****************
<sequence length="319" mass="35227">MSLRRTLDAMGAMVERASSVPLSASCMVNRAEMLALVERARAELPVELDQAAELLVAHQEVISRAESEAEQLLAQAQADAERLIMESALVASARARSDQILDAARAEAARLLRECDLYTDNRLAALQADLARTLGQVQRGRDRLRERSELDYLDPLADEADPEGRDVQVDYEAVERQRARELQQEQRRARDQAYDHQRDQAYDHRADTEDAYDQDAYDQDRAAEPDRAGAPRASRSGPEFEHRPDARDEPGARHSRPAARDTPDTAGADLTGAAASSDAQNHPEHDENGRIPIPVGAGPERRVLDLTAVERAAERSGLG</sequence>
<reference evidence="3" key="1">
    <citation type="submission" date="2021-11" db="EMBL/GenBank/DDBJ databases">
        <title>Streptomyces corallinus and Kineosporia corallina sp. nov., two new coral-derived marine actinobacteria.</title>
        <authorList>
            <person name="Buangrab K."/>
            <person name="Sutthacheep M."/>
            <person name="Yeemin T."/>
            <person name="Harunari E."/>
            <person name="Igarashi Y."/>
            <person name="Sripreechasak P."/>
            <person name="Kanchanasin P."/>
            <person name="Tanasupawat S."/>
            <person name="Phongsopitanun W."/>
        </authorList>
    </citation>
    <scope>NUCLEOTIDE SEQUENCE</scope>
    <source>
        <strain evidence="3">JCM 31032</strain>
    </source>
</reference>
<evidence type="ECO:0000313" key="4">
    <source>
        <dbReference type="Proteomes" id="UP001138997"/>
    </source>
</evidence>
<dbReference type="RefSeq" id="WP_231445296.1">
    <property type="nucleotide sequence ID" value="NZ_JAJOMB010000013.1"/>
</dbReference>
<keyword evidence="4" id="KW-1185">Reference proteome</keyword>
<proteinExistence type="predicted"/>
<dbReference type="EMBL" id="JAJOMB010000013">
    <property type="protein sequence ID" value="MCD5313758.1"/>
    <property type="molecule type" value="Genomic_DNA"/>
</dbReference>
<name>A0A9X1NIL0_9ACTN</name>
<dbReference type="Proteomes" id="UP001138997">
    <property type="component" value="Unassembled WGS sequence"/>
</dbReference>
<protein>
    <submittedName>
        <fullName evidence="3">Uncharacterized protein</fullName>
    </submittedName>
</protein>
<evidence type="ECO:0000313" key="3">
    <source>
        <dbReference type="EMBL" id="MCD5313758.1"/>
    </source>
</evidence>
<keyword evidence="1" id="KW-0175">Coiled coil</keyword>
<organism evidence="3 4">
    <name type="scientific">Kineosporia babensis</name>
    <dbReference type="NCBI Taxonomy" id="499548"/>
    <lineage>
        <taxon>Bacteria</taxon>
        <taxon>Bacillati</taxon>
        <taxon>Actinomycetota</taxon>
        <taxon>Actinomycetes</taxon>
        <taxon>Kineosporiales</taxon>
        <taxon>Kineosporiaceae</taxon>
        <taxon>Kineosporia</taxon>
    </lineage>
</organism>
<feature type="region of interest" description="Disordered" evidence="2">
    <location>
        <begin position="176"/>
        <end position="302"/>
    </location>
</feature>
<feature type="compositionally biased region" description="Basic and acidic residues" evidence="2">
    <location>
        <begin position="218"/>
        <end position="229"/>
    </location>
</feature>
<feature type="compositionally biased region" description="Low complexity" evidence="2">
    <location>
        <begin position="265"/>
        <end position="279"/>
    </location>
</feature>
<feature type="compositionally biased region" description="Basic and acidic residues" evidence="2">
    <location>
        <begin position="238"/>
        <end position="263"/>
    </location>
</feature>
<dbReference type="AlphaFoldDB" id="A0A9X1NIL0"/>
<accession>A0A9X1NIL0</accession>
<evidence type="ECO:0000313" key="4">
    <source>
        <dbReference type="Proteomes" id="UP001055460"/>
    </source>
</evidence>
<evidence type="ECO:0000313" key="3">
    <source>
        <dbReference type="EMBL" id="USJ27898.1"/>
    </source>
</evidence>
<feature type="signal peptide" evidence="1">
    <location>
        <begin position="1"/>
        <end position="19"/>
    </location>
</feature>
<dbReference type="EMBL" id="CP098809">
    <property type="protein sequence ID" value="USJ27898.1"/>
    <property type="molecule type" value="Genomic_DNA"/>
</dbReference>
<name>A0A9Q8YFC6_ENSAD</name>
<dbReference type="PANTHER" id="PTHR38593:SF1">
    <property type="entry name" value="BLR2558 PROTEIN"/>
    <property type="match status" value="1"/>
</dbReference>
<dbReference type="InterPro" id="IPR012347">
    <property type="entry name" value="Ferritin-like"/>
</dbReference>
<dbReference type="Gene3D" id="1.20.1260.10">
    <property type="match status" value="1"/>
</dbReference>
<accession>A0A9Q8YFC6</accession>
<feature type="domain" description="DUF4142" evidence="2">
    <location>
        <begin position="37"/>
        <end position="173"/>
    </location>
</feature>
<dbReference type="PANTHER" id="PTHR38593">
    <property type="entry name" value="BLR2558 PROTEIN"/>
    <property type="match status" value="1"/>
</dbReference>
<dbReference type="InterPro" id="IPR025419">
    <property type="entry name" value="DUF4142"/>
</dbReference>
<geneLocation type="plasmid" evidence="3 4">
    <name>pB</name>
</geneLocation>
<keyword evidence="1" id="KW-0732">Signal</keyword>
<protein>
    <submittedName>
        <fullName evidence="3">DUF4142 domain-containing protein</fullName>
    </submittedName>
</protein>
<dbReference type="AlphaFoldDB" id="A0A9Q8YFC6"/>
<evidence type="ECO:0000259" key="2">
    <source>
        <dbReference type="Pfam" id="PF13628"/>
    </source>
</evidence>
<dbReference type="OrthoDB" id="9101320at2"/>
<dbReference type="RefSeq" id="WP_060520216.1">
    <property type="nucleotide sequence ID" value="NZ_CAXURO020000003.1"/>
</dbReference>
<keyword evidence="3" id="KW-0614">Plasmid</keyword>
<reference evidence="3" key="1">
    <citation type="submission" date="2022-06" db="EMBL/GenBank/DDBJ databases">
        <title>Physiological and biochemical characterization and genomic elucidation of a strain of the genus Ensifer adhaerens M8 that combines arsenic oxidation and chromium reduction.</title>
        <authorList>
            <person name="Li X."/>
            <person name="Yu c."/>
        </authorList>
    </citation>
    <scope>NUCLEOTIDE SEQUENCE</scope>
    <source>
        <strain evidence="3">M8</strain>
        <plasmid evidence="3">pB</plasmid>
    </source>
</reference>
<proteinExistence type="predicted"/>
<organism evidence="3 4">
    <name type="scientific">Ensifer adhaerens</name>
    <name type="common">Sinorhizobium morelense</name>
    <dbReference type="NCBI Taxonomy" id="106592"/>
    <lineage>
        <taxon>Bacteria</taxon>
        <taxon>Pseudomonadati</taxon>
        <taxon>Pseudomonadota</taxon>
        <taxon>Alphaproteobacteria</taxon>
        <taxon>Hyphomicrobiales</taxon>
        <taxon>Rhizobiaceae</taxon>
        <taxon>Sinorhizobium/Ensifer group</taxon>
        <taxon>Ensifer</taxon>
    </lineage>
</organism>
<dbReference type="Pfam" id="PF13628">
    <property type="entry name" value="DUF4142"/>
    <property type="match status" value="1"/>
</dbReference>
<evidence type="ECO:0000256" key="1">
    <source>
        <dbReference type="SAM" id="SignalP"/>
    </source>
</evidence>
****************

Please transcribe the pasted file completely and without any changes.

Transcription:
<sequence length="319" mass="35227">MSLRRTLDAMGAMVERASSVPLSASCMVNRAEMLALVERARAELPVELDQAAELLVAHQEVISRAESEAEQLLAQAQADAERLIMESALVASARARSDQILDAARAEAARLLRECDLYTDNRLAALQADLARTLGQVQRGRDRLRERSELDYLDPLADEADPEGRDVQVDYEAVERQRARELQQEQRRARDQAYDHQRDQAYDHRADTEDAYDQDAYDQDRAAEPDRAGAPRASRSGPEFEHRPDARDEPGARHSRPAARDTPDTAGADLTGAAASSDAQNHPEHDENGRIPIPVGAGPERRVLDLTAVERAAERSGLG</sequence>
<reference evidence="3" key="1">
    <citation type="submission" date="2021-11" db="EMBL/GenBank/DDBJ databases">
        <title>Streptomyces corallinus and Kineosporia corallina sp. nov., two new coral-derived marine actinobacteria.</title>
        <authorList>
            <person name="Buangrab K."/>
            <person name="Sutthacheep M."/>
            <person name="Yeemin T."/>
            <person name="Harunari E."/>
            <person name="Igarashi Y."/>
            <person name="Sripreechasak P."/>
            <person name="Kanchanasin P."/>
            <person name="Tanasupawat S."/>
            <person name="Phongsopitanun W."/>
        </authorList>
    </citation>
    <scope>NUCLEOTIDE SEQUENCE</scope>
    <source>
        <strain evidence="3">JCM 31032</strain>
    </source>
</reference>
<evidence type="ECO:0000313" key="4">
    <source>
        <dbReference type="Proteomes" id="UP001138997"/>
    </source>
</evidence>
<dbReference type="RefSeq" id="WP_231445296.1">
    <property type="nucleotide sequence ID" value="NZ_JAJOMB010000013.1"/>
</dbReference>
<keyword evidence="4" id="KW-1185">Reference proteome</keyword>
<proteinExistence type="predicted"/>
<dbReference type="EMBL" id="JAJOMB010000013">
    <property type="protein sequence ID" value="MCD5313758.1"/>
    <property type="molecule type" value="Genomic_DNA"/>
</dbReference>
<name>A0A9X1NIL0_9ACTN</name>
<dbReference type="Proteomes" id="UP001138997">
    <property type="component" value="Unassembled WGS sequence"/>
</dbReference>
<protein>
    <submittedName>
        <fullName evidence="3">Uncharacterized protein</fullName>
    </submittedName>
</protein>
<evidence type="ECO:0000313" key="3">
    <source>
        <dbReference type="EMBL" id="MCD5313758.1"/>
    </source>
</evidence>
<keyword evidence="1" id="KW-0175">Coiled coil</keyword>
<organism evidence="3 4">
    <name type="scientific">Kineosporia babensis</name>
    <dbReference type="NCBI Taxonomy" id="499548"/>
    <lineage>
        <taxon>Bacteria</taxon>
        <taxon>Bacillati</taxon>
        <taxon>Actinomycetota</taxon>
        <taxon>Actinomycetes</taxon>
        <taxon>Kineosporiales</taxon>
        <taxon>Kineosporiaceae</taxon>
        <taxon>Kineosporia</taxon>
    </lineage>
</organism>
<feature type="region of interest" description="Disordered" evidence="2">
    <location>
        <begin position="176"/>
        <end position="302"/>
    </location>
</feature>
<feature type="compositionally biased region" description="Basic and acidic residues" evidence="2">
    <location>
        <begin position="218"/>
        <end position="229"/>
    </location>
</feature>
<feature type="compositionally biased region" description="Low complexity" evidence="2">
    <location>
        <begin position="265"/>
        <end position="279"/>
    </location>
</feature>
<feature type="compositionally biased region" description="Basic and acidic residues" evidence="2">
    <location>
        <begin position="238"/>
        <end position="263"/>
    </location>
</feature>
<dbReference type="AlphaFoldDB" id="A0A9X1NIL0"/>
<accession>A0A9X1NIL0</accession>
<evidence type="ECO:0000313" key="4">
    <source>
        <dbReference type="Proteomes" id="UP001055460"/>
    </source>
</evidence>
<evidence type="ECO:0000313" key="3">
    <source>
        <dbReference type="EMBL" id="USJ27898.1"/>
    </source>
</evidence>
<feature type="signal peptide" evidence="1">
    <location>
        <begin position="1"/>
        <end position="19"/>
    </location>
</feature>
<dbReference type="EMBL" id="CP098809">
    <property type="protein sequence ID" value="USJ27898.1"/>
    <property type="molecule type" value="Genomic_DNA"/>
</dbReference>
<name>A0A9Q8YFC6_ENSAD</name>
<dbReference type="PANTHER" id="PTHR38593:SF1">
    <property type="entry name" value="BLR2558 PROTEIN"/>
    <property type="match status" value="1"/>
</dbReference>
<dbReference type="InterPro" id="IPR012347">
    <property type="entry name" value="Ferritin-like"/>
</dbReference>
<dbReference type="Gene3D" id="1.20.1260.10">
    <property type="match status" value="1"/>
</dbReference>
<accession>A0A9Q8YFC6</accession>
<feature type="domain" description="DUF4142" evidence="2">
    <location>
        <begin position="37"/>
        <end position="173"/>
    </location>
</feature>
<dbReference type="PANTHER" id="PTHR38593">
    <property type="entry name" value="BLR2558 PROTEIN"/>
    <property type="match status" value="1"/>
</dbReference>
<dbReference type="InterPro" id="IPR025419">
    <property type="entry name" value="DUF4142"/>
</dbReference>
<geneLocation type="plasmid" evidence="3 4">
    <name>pB</name>
</geneLocation>
<keyword evidence="1" id="KW-0732">Signal</keyword>
<protein>
    <submittedName>
        <fullName evidence="3">DUF4142 domain-containing protein</fullName>
    </submittedName>
</protein>
<dbReference type="AlphaFoldDB" id="A0A9Q8YFC6"/>
<evidence type="ECO:0000259" key="2">
    <source>
        <dbReference type="Pfam" id="PF13628"/>
    </source>
</evidence>
<dbReference type="OrthoDB" id="9101320at2"/>
<dbReference type="RefSeq" id="WP_060520216.1">
    <property type="nucleotide sequence ID" value="NZ_CAXURO020000003.1"/>
</dbReference>
<keyword evidence="3" id="KW-0614">Plasmid</keyword>
<reference evidence="3" key="1">
    <citation type="submission" date="2022-06" db="EMBL/GenBank/DDBJ databases">
        <title>Physiological and biochemical characterization and genomic elucidation of a strain of the genus Ensifer adhaerens M8 that combines arsenic oxidation and chromium reduction.</title>
        <authorList>
            <person name="Li X."/>
            <person name="Yu c."/>
        </authorList>
    </citation>
    <scope>NUCLEOTIDE SEQUENCE</scope>
    <source>
        <strain evidence="3">M8</strain>
        <plasmid evidence="3">pB</plasmid>
    </source>
</reference>
<proteinExistence type="predicted"/>
<organism evidence="3 4">
    <name type="scientific">Ensifer adhaerens</name>
    <name type="common">Sinorhizobium morelense</name>
    <dbReference type="NCBI Taxonomy" id="106592"/>
    <lineage>
        <taxon>Bacteria</taxon>
        <taxon>Pseudomonadati</taxon>
        <taxon>Pseudomonadota</taxon>
        <taxon>Alphaproteobacteria</taxon>
        <taxon>Hyphomicrobiales</taxon>
        <taxon>Rhizobiaceae</taxon>
        <taxon>Sinorhizobium/Ensifer group</taxon>
        <taxon>Ensifer</taxon>
    </lineage>
</organism>
<dbReference type="Pfam" id="PF13628">
    <property type="entry name" value="DUF4142"/>
    <property type="match status" value="1"/>
</dbReference>
<evidence type="ECO:0000256" key="1">
    <source>
        <dbReference type="SAM" id="SignalP"/>
    </source>
</evidence>